2013 record:11-2 (7-2 Pac-12
Top players to watch:QB Marcus Mariota (6-4, 215, junior), OL Tyler Johnstone (6-6, 277, junior), LB Tony Washington (6-3, 245, senior), CB Ifo Ekpre-Olomu (5-10, 195, senior).
The outlook:A knee injury to Marcus Mariota last season might have been the only thing that prevented the Ducks from taking on Florida State for the title last season, and a down year (at least by Oregon's standards) will likely serve as motivation heading into 2014. Eight starters are back on offense, which might feature the best one-two punch at tailback outside the SEC in Byron Marshall and Thomas Tyner. Finding a go-to receiver will be a priority after the loss of Bralon Addison, but that hasn't slowed Oregon down much in the past. The defense will have to discover what life is like without longtime coordinator Nick Aliotti, but veteran assistant Don Pellum has been around long enough to not make it a huge concern. Finding replacements at safety and along the defensive line might be more pressing, but the roster is filled with talented players who can make an impact. Is this finally the year for Oregon? The team has all the pieces and we'll know early enough when Michigan State comes to Eugene the second week of the season.
Top players to watch: DB Landon Collins (6-0, 215, junior), DL A'Shawn Robinson (6-4, 320, sophomore), WR Amari Cooper (6-1, 202, junior), RB T.J. Yeldon (6-2, 220, junior), TE O.J. Howard (6-6, 238, sophomore), OL Cam Robinson (6-6, 325, freshman), QB Jacob Coker (6-5, 230, junior).
The outlook: Two players who have never played a down at Alabama will be counted upon heavily in QB Coker -- who is expected to win the job after transferring from FSU in the offseason -- and Cam Robinson -- who took over the left tackle position in the spring. Cooper and Collins are both strong candidates for early NFL draft entry as two of the top juniors in the nation at their respective positions, while A'Shawn Robinson will look to lead the team in sacks for the second consecutive season. UA opens the year on a neutral field against West Virginia, and a road trip to LSU looms as the toughest game on the schedule.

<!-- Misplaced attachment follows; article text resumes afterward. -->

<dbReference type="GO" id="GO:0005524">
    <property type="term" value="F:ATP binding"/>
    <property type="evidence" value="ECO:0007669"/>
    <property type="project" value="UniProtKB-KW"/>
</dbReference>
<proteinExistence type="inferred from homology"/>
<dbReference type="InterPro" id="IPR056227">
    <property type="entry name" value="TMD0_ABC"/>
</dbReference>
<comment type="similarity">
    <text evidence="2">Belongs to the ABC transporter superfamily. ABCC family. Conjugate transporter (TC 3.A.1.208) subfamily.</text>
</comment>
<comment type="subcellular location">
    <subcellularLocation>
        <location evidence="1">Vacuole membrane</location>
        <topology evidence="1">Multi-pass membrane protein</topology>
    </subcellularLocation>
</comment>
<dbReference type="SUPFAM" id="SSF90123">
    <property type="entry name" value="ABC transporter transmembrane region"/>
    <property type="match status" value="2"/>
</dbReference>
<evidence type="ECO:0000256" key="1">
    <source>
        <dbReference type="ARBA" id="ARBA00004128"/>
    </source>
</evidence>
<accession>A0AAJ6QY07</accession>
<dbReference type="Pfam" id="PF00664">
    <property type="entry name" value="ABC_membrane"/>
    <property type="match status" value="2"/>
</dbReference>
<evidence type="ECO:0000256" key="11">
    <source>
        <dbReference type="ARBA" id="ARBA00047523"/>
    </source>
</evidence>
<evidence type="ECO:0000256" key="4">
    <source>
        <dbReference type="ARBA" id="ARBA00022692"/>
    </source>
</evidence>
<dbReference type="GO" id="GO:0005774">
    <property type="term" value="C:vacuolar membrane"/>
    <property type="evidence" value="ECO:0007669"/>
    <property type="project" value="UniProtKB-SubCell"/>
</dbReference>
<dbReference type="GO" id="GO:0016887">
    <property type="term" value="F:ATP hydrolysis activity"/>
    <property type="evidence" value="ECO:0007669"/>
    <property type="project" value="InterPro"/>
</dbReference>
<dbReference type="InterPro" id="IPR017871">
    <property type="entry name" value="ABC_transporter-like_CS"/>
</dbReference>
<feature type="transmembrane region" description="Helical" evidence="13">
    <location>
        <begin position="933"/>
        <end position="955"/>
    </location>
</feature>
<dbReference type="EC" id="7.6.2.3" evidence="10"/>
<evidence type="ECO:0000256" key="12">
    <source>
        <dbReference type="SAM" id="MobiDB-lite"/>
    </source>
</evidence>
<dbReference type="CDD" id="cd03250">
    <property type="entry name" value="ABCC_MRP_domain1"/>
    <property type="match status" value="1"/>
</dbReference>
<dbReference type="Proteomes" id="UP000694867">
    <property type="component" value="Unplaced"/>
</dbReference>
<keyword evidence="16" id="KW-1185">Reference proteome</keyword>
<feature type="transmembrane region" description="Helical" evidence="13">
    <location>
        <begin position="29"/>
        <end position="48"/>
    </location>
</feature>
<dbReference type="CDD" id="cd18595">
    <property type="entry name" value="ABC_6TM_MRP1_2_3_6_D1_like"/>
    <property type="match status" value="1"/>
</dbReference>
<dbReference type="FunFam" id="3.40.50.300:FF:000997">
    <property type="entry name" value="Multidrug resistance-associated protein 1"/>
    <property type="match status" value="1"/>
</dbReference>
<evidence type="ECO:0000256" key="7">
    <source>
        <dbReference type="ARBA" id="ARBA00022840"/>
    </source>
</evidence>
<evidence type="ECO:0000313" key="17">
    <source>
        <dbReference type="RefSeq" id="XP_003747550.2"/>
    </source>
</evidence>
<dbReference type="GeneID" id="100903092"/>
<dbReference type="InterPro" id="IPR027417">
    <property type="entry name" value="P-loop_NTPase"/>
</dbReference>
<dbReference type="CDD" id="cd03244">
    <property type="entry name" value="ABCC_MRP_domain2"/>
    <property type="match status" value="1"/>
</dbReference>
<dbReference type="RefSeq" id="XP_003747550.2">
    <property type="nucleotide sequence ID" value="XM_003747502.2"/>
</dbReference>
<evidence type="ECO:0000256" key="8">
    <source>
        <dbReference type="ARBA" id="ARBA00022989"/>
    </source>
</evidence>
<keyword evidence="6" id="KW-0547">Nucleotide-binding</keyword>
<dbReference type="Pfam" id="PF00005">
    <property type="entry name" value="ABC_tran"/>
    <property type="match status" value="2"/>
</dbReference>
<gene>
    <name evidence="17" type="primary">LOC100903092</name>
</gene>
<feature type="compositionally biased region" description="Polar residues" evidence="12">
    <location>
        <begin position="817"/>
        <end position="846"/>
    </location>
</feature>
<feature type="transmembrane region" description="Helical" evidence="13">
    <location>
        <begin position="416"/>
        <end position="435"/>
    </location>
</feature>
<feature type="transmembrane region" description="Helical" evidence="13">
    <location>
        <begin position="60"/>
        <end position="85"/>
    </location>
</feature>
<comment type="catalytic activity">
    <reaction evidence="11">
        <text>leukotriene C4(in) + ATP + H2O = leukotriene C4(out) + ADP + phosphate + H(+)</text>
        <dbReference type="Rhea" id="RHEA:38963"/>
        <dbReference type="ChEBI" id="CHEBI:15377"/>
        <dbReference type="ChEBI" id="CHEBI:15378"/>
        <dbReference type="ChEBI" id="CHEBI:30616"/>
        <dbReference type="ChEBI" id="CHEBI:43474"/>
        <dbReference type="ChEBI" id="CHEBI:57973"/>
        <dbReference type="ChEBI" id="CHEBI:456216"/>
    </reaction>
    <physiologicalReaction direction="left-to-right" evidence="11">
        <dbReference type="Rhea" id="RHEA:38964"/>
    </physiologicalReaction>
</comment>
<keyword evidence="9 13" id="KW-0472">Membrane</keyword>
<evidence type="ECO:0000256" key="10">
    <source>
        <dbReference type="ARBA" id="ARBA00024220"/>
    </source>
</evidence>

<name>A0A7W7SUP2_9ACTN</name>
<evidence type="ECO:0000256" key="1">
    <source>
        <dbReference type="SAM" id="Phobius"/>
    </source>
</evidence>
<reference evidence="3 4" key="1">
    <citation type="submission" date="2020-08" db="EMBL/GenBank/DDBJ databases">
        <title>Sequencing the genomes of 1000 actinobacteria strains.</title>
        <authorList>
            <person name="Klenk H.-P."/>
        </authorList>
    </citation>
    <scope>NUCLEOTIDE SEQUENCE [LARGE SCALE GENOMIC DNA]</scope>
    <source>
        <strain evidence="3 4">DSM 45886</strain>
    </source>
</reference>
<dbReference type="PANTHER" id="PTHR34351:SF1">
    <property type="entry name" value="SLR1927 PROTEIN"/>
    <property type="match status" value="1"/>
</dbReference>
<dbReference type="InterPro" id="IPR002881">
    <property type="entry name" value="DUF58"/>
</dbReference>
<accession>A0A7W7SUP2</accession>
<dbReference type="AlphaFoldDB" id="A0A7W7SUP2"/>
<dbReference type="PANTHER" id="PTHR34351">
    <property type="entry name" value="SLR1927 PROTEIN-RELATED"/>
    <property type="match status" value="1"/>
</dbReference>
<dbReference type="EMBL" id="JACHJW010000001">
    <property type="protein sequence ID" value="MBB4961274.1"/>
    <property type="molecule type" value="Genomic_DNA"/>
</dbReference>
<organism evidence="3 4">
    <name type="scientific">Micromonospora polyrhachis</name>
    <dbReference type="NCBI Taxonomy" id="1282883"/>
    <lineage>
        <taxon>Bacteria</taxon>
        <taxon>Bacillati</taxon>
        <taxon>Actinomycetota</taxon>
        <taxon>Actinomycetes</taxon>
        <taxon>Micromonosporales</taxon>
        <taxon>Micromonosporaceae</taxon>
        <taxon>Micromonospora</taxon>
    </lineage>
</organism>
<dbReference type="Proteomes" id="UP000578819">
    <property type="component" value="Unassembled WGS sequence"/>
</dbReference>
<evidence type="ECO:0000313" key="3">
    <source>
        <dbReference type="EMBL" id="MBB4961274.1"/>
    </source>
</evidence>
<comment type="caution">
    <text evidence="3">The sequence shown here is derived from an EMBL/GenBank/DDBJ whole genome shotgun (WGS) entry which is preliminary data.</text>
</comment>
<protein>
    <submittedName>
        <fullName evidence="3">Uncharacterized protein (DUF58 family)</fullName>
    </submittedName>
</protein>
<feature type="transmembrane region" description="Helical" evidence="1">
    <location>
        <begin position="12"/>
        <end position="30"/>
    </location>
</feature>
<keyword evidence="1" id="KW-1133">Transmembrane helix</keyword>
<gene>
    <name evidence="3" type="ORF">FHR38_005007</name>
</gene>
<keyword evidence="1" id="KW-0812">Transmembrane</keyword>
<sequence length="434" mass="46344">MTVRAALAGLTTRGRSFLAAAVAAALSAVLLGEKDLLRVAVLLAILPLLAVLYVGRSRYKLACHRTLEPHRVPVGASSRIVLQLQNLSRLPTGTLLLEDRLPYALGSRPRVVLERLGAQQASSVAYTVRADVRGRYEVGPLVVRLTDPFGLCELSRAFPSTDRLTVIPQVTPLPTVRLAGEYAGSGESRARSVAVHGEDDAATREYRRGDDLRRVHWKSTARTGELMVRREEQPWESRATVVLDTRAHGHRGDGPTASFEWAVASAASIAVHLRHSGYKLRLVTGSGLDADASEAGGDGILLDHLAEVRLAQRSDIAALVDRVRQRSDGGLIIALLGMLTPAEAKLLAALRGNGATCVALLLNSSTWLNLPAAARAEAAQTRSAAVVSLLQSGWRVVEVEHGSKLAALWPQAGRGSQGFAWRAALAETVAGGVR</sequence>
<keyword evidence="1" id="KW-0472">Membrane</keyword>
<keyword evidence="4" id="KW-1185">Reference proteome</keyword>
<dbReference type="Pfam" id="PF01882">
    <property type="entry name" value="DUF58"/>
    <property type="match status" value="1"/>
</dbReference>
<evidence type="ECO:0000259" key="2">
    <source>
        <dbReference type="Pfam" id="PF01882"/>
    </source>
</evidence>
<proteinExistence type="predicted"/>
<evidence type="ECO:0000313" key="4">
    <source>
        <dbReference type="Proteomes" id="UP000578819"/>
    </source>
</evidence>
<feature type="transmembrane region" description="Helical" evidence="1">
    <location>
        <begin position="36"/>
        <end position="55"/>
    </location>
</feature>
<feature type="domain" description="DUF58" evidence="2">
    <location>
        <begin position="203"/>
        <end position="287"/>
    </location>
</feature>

2013 record:11-2 (7-2 Big 12)
Top players to watch:OT Daryl Williams (6-5, 321, senior), OL Adam Shead (6-f4, 316, senior), DL Charles Tapper (6-4, 261, junior), LB Eric Striker (6-0, 217, junior).
The outlook:Bowl games always seem to inflate some teams' reputations for the following season and that might be the case with the Sooners. After all, it wasn't until the end of the season that the team really found a rhythm and went from solid to spectacular. Still there's a lot to like about Bob Stoops' squad this year, from a more polished Trevor Knight under center to a defense that should be among the best at getting to the quarterback. The only thing that could hold OU back is a young and inexperienced wide receiving corps, and the lack of depth on the back end of the defense. But there's plenty of talent in Norman, a good coaching staff and plenty of optimism that the new college football playoff will feature Oklahoma.
Top players to watch: OL Reese Dismukes (6-3, 295, senior), QB Nick Marshall (6-1, 210, senior), WR Sammie Coates (6-2, 200, junior), LB Cassanova McKinzy (6-3, 245, junior), Jonathon Mincy (5-10, 200, senior), OL Chad Slade (6-5, 315, senior), DL Gabe Wright (6-3, 285, senior), DE Carl Lawson (6-2, 260, sophomore).